A mobile home park previously cited for a spate of violations is still in Largo.
Almost two years after Key Largo Communities, the owner of No Go Largo Village, sued the city, claiming its park wasn't in Largo, a circuit court judge dismissed its case.
Judge J. Thomas McGrady previously found that Key Largo didn't have standing to file the suit. The dismissal last week prevents the owner from filing another case challenging the annexation of its property.
Michael Rodriguez, the owner's attorney, said his client plans to appeal. But City Attorney Alan Zimmet said it is unlikely an appeal would be successful.
"We have been arguing all along they don't have standing to challenge the annexation," Zimmet said.
Key Largo bought the property in 2006, a year after the park was annexed. And the previous owner didn't file a legal challenge.
The park at 1760 Clearwater-Largo Road, which has homes up to 50 years old, sits in the middle of an area targeted for redevelopment. But it isn't part of the city's Clearwater-Largo Road redevelopment district.
"It's almost like an enclave in the middle of our redevelopment area," said City Manager Mac Craig.
The park was excluded because Pinellas County commissioners last year chose not to support Largo's request to add the park to the district. They cited concerns about the litigation.
The city is again seeking to add the park property and others nearby to the district. Inclusion will allow developers more units per acre and incentives for building affordable homes.
Mayor Pat Gerard said the suit's resolution may encourage developers to initiate projects in the area.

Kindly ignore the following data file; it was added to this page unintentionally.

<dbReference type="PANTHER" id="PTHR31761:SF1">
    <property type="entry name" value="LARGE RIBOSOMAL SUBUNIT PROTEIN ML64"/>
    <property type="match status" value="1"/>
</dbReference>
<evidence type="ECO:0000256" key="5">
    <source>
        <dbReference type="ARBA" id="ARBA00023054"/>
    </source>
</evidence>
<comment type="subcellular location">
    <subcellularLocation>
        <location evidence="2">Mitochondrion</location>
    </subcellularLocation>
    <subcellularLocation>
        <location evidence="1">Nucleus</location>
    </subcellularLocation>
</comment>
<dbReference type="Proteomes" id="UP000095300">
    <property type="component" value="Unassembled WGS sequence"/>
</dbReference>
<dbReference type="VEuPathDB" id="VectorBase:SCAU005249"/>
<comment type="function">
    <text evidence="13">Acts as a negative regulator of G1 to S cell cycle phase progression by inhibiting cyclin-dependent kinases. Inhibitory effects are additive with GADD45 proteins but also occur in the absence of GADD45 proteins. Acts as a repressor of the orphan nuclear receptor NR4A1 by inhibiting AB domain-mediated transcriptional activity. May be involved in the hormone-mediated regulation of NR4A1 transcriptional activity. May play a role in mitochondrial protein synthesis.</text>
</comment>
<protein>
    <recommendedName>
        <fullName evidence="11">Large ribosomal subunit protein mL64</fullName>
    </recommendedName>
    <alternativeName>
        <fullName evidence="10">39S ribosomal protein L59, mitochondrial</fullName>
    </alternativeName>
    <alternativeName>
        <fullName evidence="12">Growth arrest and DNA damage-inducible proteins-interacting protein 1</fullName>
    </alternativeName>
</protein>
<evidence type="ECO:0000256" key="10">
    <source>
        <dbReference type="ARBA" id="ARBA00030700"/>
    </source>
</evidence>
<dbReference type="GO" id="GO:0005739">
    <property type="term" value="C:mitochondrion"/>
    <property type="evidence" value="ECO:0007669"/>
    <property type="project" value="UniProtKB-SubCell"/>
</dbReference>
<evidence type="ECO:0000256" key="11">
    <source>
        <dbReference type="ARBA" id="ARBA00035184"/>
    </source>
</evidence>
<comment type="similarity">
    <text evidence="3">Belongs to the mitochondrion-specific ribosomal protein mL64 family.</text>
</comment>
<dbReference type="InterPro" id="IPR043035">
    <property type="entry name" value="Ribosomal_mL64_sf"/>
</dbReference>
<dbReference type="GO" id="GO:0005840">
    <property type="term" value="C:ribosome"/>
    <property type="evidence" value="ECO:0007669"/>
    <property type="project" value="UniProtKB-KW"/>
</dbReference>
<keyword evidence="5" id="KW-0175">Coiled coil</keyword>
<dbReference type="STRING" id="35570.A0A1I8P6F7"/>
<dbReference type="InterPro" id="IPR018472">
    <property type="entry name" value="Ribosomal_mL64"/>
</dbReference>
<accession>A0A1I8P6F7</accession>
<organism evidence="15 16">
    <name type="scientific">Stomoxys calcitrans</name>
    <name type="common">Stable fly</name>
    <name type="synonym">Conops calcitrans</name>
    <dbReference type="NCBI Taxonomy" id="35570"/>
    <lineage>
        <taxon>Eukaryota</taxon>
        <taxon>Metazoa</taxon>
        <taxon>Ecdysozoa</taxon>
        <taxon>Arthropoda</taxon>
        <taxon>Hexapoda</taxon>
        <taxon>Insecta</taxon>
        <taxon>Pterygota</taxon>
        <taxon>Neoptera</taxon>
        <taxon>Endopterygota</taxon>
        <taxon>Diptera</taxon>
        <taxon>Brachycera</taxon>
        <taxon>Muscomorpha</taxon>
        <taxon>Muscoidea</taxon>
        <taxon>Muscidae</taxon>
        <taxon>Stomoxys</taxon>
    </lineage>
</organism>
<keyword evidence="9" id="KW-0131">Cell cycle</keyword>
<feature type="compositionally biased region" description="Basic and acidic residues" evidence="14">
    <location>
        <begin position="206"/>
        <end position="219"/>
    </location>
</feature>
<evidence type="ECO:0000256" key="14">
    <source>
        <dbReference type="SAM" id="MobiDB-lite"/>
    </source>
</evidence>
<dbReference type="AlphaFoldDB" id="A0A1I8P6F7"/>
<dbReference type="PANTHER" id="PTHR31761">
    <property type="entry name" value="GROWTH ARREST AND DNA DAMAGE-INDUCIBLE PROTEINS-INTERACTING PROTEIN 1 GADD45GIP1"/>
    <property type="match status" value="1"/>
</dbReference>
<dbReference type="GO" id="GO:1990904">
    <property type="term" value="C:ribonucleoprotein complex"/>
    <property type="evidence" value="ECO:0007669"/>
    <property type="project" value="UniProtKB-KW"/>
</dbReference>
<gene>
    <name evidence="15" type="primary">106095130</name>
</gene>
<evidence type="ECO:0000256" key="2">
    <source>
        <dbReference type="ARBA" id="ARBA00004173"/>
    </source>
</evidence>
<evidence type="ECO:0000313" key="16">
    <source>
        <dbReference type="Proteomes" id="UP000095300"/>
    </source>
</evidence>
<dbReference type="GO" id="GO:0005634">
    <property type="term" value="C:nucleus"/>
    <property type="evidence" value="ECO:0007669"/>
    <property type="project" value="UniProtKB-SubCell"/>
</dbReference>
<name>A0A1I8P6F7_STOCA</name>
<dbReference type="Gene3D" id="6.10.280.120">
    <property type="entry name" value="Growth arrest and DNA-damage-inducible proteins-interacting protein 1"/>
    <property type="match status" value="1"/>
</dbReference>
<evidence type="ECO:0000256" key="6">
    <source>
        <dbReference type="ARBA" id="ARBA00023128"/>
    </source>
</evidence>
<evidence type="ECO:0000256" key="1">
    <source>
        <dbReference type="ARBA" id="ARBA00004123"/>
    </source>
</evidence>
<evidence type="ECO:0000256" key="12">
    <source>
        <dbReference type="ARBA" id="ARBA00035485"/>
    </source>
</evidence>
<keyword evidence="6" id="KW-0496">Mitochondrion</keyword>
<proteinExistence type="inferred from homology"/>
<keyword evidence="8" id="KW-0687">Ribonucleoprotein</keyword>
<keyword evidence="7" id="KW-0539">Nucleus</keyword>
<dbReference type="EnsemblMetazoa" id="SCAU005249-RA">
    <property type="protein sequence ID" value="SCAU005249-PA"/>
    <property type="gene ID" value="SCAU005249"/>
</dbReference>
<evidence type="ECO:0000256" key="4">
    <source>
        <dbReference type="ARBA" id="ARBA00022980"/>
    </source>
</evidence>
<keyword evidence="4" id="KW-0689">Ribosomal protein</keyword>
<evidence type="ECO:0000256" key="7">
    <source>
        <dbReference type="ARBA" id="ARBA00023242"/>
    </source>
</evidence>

"I'm glad it's resolved and we can move on and get some redevelopment happening there," she said.
Daniel Grieco, who owns property next to the park, was planning to build townhomes, but now says he and his partner are thinking about building apartments.
His property also was excluded from the redevelopment area — and the incentives — because the city had sought to include his property in the district at the same time it tried to add the contested park property.
Friction between the city and the park owner traces back to 2006, when city inspectors descended on the park and found 150 code violations, including exposed electrical wiring, construction without permits and leaking sewage. Thirteen rental units were later condemned.
In November 2006, Key Largo filed its suit. The city has spent more than $100,000 on litigation.
At one point, Largo offered to de-annex the park to end litigation. The park owner refused.
In May, McGrady dismissed Key Largo's suit, but gave the owner 20 days to file a new challenge.
In June, the park owner asked the court for more time, saying it was "communicating and/or negotiating with governmental entities" who might join the suit.
That month, Andrea Trani, who heads Key Largo Communities, met with Pinellas County Commissioner Karen Seel and County Attorney Jim Bennett. Seel then said she encouraged Trani to try to work things out with the city.
The owner's attorney later canceled the hearing on its request for more time.
Earlier this year, Key Largo announced a plan to evict tenants and turn the park into a modular home community for "work force heroes."
Last week, the park appeared mostly abandoned. About five units have been removed. A few have cars or trucks parked out front.
Shauna Denton, 53, said she and her husband moved out last weekend. About five people were still living there, she said.
Meanwhile, the future of the property is in question. In August, Hudo Lending LLC filed a suit against Key Largo Communities, Trani, 58, and her partner, Helene Provenzano, 45, to foreclose on a $1.4-million loan used to buy the mobile home park. The suit also seeks to have a receiver appointed to oversee the property.
Lorri Helfand can be reached at firstname.lastname@example.org or 445-4155.